We have been discussing the alarming erosion of free speech in Canada in the last few years — part of a trend in the West. Those concerns have been rekindled by the trial of Roy Arthur Topham, who was charged with promoting hatred against Jewish people through his website RadicalPress.com. He was arrested by the RCMP Hate Crimes Unit in 2012.
While these postings would be viewed as distasteful and hateful in the United States, they would be fully protected under the first amendment. However, in Canada, the indictment charges Topham with two counts of “communicating statements, other than in private conversation, that wilfully promote hatred against an identifiable group, people of the Jewish religion or ethnic origin.” In the articles Topham accused “World Jewry” of starting World War II, controlling the media and planning for world domination. He also used the phrase “Synagogues of Satan.” Topham wrote a long statement on his blog in response to his arrest.
The government argued in court that all of this is untrue and that “[t]here is no global conspiracy. There is no secret kabal of Jews wanting to control the world.” However, that misses the point. Few people would take these arguments seriously but that does not change the fact that he has a right to articulate such views. If the government witnesses want to prove him wrong, they can exercise the same free speech rights to denounce him and his views.
This trial comes in the same month as the conviction of 12 people in France for merely protesting Israeli products as a form of hate speech. It is all part of the alarming rollback on free speech rights in the West, particularly in England and Canada ( here and here and here and here and here and here and here and here and here and here and here). Much of this trend is tied to the expansion of hate speech and non-discrimination laws.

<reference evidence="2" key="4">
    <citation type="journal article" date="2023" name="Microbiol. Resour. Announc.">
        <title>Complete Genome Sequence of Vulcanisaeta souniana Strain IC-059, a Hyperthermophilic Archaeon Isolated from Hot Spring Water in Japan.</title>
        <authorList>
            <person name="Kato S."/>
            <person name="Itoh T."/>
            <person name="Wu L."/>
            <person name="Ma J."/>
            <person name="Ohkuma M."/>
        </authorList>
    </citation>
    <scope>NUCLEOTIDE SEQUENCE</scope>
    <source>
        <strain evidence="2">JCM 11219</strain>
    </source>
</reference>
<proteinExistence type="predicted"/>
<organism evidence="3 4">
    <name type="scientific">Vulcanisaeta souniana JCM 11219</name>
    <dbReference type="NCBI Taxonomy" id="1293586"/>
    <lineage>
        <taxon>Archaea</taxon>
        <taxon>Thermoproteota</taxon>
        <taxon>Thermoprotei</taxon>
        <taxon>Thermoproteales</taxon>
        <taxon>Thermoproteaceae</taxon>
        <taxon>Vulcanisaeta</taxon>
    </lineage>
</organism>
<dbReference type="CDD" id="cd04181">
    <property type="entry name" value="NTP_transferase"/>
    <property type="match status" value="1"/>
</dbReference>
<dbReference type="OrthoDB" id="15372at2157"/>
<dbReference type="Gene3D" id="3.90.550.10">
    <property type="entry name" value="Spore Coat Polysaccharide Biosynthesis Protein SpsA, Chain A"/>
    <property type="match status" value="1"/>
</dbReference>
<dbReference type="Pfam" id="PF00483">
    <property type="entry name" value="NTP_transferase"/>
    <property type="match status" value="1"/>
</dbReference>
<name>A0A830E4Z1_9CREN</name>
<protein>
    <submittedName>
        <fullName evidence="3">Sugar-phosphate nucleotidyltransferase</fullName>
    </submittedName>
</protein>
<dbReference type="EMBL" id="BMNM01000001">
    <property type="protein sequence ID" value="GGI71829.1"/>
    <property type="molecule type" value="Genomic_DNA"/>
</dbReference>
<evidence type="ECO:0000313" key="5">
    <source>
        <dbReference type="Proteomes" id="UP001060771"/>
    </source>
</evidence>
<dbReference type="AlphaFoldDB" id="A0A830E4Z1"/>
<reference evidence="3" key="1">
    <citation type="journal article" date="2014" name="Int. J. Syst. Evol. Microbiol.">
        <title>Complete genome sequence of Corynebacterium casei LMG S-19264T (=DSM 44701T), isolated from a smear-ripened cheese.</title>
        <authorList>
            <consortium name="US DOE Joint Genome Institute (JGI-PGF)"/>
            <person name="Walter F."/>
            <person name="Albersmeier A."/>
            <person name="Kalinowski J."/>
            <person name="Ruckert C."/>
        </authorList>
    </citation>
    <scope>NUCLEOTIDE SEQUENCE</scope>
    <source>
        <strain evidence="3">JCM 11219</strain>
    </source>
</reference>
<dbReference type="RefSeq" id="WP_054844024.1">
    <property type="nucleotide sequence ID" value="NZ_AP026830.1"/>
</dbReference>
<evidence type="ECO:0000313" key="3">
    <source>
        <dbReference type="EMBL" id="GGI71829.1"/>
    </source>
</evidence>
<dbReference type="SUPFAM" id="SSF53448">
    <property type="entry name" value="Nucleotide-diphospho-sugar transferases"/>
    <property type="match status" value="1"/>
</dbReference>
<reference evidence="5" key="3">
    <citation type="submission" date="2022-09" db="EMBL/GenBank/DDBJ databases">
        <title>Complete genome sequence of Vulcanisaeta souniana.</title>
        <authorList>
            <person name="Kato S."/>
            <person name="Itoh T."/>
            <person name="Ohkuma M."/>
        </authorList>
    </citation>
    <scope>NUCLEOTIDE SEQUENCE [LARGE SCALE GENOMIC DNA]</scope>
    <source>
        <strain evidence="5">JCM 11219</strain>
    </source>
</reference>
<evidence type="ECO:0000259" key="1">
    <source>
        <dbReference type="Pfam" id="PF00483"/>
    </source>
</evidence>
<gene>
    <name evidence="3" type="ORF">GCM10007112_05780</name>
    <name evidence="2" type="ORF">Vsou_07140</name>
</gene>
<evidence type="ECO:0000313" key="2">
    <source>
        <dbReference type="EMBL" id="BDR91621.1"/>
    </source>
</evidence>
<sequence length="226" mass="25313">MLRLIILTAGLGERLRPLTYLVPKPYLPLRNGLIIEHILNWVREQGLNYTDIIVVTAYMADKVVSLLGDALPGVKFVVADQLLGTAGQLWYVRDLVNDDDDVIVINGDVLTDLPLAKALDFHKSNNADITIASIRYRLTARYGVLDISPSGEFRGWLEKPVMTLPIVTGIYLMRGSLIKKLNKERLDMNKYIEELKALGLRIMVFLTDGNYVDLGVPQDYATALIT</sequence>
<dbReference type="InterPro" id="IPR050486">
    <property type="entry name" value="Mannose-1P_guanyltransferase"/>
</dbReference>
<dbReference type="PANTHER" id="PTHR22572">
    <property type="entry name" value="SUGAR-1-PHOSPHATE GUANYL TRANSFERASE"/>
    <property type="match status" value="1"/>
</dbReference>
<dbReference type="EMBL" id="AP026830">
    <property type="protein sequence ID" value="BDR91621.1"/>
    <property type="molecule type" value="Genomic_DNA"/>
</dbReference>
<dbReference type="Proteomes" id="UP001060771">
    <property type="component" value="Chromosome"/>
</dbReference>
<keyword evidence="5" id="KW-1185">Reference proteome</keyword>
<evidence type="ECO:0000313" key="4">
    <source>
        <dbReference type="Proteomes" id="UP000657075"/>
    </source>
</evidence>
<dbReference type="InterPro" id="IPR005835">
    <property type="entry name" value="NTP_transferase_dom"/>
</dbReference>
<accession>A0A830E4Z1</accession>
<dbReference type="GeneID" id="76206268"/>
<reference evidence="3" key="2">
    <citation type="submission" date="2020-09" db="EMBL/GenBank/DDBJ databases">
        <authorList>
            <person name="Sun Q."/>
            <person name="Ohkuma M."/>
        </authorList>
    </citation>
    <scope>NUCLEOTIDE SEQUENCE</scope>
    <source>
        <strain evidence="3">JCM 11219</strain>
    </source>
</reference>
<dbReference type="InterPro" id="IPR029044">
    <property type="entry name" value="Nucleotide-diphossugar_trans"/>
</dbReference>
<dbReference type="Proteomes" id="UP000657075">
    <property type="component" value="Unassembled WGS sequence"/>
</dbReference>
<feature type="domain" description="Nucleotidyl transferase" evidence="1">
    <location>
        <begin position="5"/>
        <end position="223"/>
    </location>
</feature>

A few examples from our cousins in the North are quire chilling:
• Comedian Guy Earle was found guilty of violating the human rights of a lesbian couple after he got into a trash-talking session with a group of women during an open-mike night at a nightclub.
• Marc Lemire, the webmaster of a far-right political site, was punished for allowing third parties to leave insulting comments about homosexuals and blacks on the site. Federal Court Justice Richard Mosley ruled that “the minimal harm caused . . . to freedom of expression is far outweighed by the benefit it provides to vulnerable groups and to the promotion of equality.”
• “The Rev. Stephen Boission and the Concerned Christian Coalition for anti-gay speech, censured future speech that the commission deemed inappropriate.” While the Human Right Commission found “no direct victim . . . has come forward,” it still ordered damages paid to a college professor to brought the complaint and ordered the defendants to stop any future such “disparaging remarks.”
• In 2008, right-wing publisher Ezra Levant investigated by a tribunal for his publication of the Danish Mohammed cartoons for “advocating hatemongering cartoons in the media” and allegations from a Muslim that he was “defaming me and my family because we follow and are related to Prophet Mohammed.”
• In 2008, Maclean Magazine was charged with hate speech for publishing an article written by Mark Steyn entitled Why the Future Belongs to Islam. The British Columbia Human Rights Tribunal, demanded answers on why a few pages of the book were viewed as derogatory by complaining Muslims.
These cases represent more than a lack of support for free speech. They represent a comprehensive assault on free speech.
The problem with free speech is that you often have to support the claims of people you may find hateful and even disgusting. We do not need free speech to protect popular speech or speakers. However, once we place ourselves on the slippery slope of speech regulation (as has Canada), the result is the diminishment of all of our rights.
What do you think?